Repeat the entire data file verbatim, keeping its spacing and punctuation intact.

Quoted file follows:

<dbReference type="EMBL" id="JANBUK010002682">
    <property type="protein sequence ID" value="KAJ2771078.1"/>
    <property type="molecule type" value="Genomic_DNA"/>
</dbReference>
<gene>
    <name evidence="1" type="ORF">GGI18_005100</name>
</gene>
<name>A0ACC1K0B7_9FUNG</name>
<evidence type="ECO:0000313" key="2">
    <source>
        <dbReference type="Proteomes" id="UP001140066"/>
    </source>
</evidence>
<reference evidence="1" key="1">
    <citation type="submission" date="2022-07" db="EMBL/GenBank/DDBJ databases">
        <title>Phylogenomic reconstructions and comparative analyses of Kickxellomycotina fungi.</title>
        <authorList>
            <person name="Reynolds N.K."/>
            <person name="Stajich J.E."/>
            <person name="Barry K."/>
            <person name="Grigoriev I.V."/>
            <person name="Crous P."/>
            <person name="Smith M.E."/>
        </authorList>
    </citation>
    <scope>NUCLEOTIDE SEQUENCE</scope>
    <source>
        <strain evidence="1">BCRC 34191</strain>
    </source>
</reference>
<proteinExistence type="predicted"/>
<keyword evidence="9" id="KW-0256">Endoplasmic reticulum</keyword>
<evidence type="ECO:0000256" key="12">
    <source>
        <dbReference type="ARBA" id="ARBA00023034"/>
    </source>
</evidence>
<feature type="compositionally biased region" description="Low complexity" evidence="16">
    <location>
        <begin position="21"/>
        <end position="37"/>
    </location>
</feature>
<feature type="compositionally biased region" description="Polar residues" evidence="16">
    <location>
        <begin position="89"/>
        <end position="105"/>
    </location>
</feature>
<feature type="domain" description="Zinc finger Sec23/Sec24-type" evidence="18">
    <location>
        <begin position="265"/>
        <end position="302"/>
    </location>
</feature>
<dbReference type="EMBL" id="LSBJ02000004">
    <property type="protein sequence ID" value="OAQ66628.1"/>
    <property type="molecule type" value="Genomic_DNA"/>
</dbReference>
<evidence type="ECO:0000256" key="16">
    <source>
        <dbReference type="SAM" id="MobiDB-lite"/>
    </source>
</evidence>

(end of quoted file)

<dbReference type="EMBL" id="JANBUK010002682">
    <property type="protein sequence ID" value="KAJ2771078.1"/>
    <property type="molecule type" value="Genomic_DNA"/>
</dbReference>
<gene>
    <name evidence="1" type="ORF">GGI18_005100</name>
</gene>
<name>A0ACC1K0B7_9FUNG</name>
<evidence type="ECO:0000313" key="2">
    <source>
        <dbReference type="Proteomes" id="UP001140066"/>
    </source>
</evidence>
<reference evidence="1" key="1">
    <citation type="submission" date="2022-07" db="EMBL/GenBank/DDBJ databases">
        <title>Phylogenomic reconstructions and comparative analyses of Kickxellomycotina fungi.</title>
        <authorList>
            <person name="Reynolds N.K."/>
            <person name="Stajich J.E."/>
            <person name="Barry K."/>
            <person name="Grigoriev I.V."/>
            <person name="Crous P."/>
            <person name="Smith M.E."/>
        </authorList>
    </citation>
    <scope>NUCLEOTIDE SEQUENCE</scope>
    <source>
        <strain evidence="1">BCRC 34191</strain>
    </source>
</reference>
<proteinExistence type="predicted"/>
<keyword evidence="9" id="KW-0256">Endoplasmic reticulum</keyword>
<evidence type="ECO:0000256" key="12">
    <source>
        <dbReference type="ARBA" id="ARBA00023034"/>
    </source>
</evidence>
<feature type="compositionally biased region" description="Low complexity" evidence="16">
    <location>
        <begin position="21"/>
        <end position="37"/>
    </location>
</feature>
<feature type="compositionally biased region" description="Polar residues" evidence="16">
    <location>
        <begin position="89"/>
        <end position="105"/>
    </location>
</feature>
<feature type="domain" description="Zinc finger Sec23/Sec24-type" evidence="18">
    <location>
        <begin position="265"/>
        <end position="302"/>
    </location>
</feature>
<dbReference type="EMBL" id="LSBJ02000004">
    <property type="protein sequence ID" value="OAQ66628.1"/>
    <property type="molecule type" value="Genomic_DNA"/>
</dbReference>
<evidence type="ECO:0000256" key="16">
    <source>
        <dbReference type="SAM" id="MobiDB-lite"/>
    </source>
</evidence>